A solar PV project is divided into various essential aspects of infrastructure such as: electrical engineering, civil engineering, module mounting structures, weather monitoring stations, and supervisory controls. In order for a solar power plant to achieve the desired generation values, it is vital that the design conceptualization translates into implementation on the ground. This means that every aspect of engineering and construction needs to be properly validated, documented, and easily accessible during the project cycle.
Th article provides a high-level overview on the importance of independent monitoring during the construction phases and its implementation techniques with the help of site quality assurance documentation. The presence of independent engineers during various project phases such as initiation, planning, and execution will help solar power plant developers and engineering, procurement, and construction (EPC) companies achieve acceptable solar power plant quality standards.
Solar PV power plants are often considered to be simple construction projects, but the reality is that essential methodology and implementation techniques are often ignored because of delays starting the project or the need to meet the commercial operational date (COD) deadline in the power purchase agreement (PPA).
Basic health, safety and environment (HSE) site quality documentation such as the field quality plan (FQP), installation checklist, pre-commissioning checklist, and testing checklist are frequently treated as being unimportant. Even imperative guidelines that detail project construction activities such as the method of statements (MOS) or technical work procedures (TWP) are regularly ignored or neglected by the EPC. These plans and procedures can be implemented and adhered to as a project progresses with the help of independent engineers.
These actual images from project sites illustrate low quality civil engineering work that was executed in the absence of supervision or construction monitors.
Lack of supervision and underutilization of implementation quality checklists has resulted in structural post pile cap erosion after heavy rains in Figure (A). Improper grouting and insufficient finish to the foundation bolts of the structural pole can be observed in Figure (B).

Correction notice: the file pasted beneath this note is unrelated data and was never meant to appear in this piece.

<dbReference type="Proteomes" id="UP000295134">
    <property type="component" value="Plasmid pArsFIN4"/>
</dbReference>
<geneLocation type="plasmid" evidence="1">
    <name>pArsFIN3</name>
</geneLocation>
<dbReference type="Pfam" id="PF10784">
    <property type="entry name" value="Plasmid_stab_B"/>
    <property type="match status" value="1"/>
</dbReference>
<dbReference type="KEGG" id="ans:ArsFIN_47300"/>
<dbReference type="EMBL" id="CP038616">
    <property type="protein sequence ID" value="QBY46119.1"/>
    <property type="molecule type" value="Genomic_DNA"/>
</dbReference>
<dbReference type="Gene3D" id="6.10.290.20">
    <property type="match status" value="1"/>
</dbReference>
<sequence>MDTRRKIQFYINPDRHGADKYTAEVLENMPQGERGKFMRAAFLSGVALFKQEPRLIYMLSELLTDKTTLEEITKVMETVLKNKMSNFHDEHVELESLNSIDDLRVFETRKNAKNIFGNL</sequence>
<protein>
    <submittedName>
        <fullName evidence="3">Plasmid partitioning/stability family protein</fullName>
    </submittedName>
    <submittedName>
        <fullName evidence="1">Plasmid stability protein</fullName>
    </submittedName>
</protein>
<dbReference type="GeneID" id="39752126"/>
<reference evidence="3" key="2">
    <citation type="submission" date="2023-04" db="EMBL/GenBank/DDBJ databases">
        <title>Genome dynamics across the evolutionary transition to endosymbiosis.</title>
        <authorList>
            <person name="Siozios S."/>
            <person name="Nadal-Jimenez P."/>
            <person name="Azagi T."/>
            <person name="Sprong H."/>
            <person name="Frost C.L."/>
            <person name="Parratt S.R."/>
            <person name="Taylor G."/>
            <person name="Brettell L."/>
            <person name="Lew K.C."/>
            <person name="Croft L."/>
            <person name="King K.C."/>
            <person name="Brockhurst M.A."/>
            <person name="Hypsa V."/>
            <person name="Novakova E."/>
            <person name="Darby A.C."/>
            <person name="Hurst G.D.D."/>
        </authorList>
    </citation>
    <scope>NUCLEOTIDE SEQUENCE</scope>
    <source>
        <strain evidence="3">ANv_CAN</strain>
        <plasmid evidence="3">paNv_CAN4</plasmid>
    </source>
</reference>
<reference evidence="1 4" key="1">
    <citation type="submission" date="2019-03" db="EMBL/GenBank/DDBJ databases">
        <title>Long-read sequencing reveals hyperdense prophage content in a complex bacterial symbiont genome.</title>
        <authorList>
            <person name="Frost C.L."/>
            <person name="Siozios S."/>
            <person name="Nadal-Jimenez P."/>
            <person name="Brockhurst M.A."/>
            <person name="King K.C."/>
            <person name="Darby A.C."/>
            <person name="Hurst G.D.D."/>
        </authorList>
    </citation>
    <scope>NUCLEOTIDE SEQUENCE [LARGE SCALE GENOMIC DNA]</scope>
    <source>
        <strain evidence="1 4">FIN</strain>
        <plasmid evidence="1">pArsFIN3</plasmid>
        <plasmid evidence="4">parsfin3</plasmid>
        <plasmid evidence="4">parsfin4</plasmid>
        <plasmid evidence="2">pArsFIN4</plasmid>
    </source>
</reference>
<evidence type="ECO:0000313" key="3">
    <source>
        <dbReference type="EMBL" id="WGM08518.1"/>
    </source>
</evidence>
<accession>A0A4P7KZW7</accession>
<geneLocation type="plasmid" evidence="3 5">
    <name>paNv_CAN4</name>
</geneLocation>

Figure (C) shows deformed structural bracing members for the installation of module mounting structures that is the result of implementation quality checklists not being used along with no independent oversight. Deformed bracing can be replaced, but in Figure (D) the support post has been installed at an incline, which will result in instability to modules. These low quality mistakes are repairable, but at a high cost and the rework will consume precious time towards meeting project completion deadlines. Such issues have been observed to be accepted by developers as defects. Quality lapses are commonly observed and noted in the electrical infrastructure as well. Modules can be damaged or even broken beyond acceptable limits, leading to higher costs for project installations. Compromised quality can lower energy generation, causing a project to fall short of the target output for which it was selected.
To mitigate the above concerns, solar PV project construction should typically progress through the following stages: planning, conceptualization, schematic design, construction design and drawings, and most importantly construction administration to ensure that quality control and assurance is implemented throughout the project lifecycle illustrated in Figure (E).
Figure (E): Project Life Cycle
Appointing a designated team of engineers for construction monitoring during the project phases to confirm the implementation of quality control and assurance systems would achieve acceptable quality plant standards at delivery. These engineers would principally help contractors follow consultant, developer, and manufacturer recommendations during installation, testing, and commissioning for all the project components. They would compile records of all the installation and testing results in the form of checklists, which will in turn make the project documentation stronger and more useful for future O&M.
Construction monitoring of solar PV plants needs to be performed in the interest of quality control and to resolve issues that arise due to non-conformance to standard industry practices. In this model, every task is completed in a sequential manner and the steps include resolving common problem or lapses as shown in Figure (F).
Project construction monitoring teams would apply their knowledge, skills, tools, and techniques to project activities to assure they meet established project safety and quality requirements. They would also be proficient at helping EPCs in implementation aspects such as following quality plans, utilizing check lists, completing compliance reports, resource management, etc. It is essential for the solar industry in India to appoint construction monitoring teams so that a standard level of project construction can be achieved and maintained.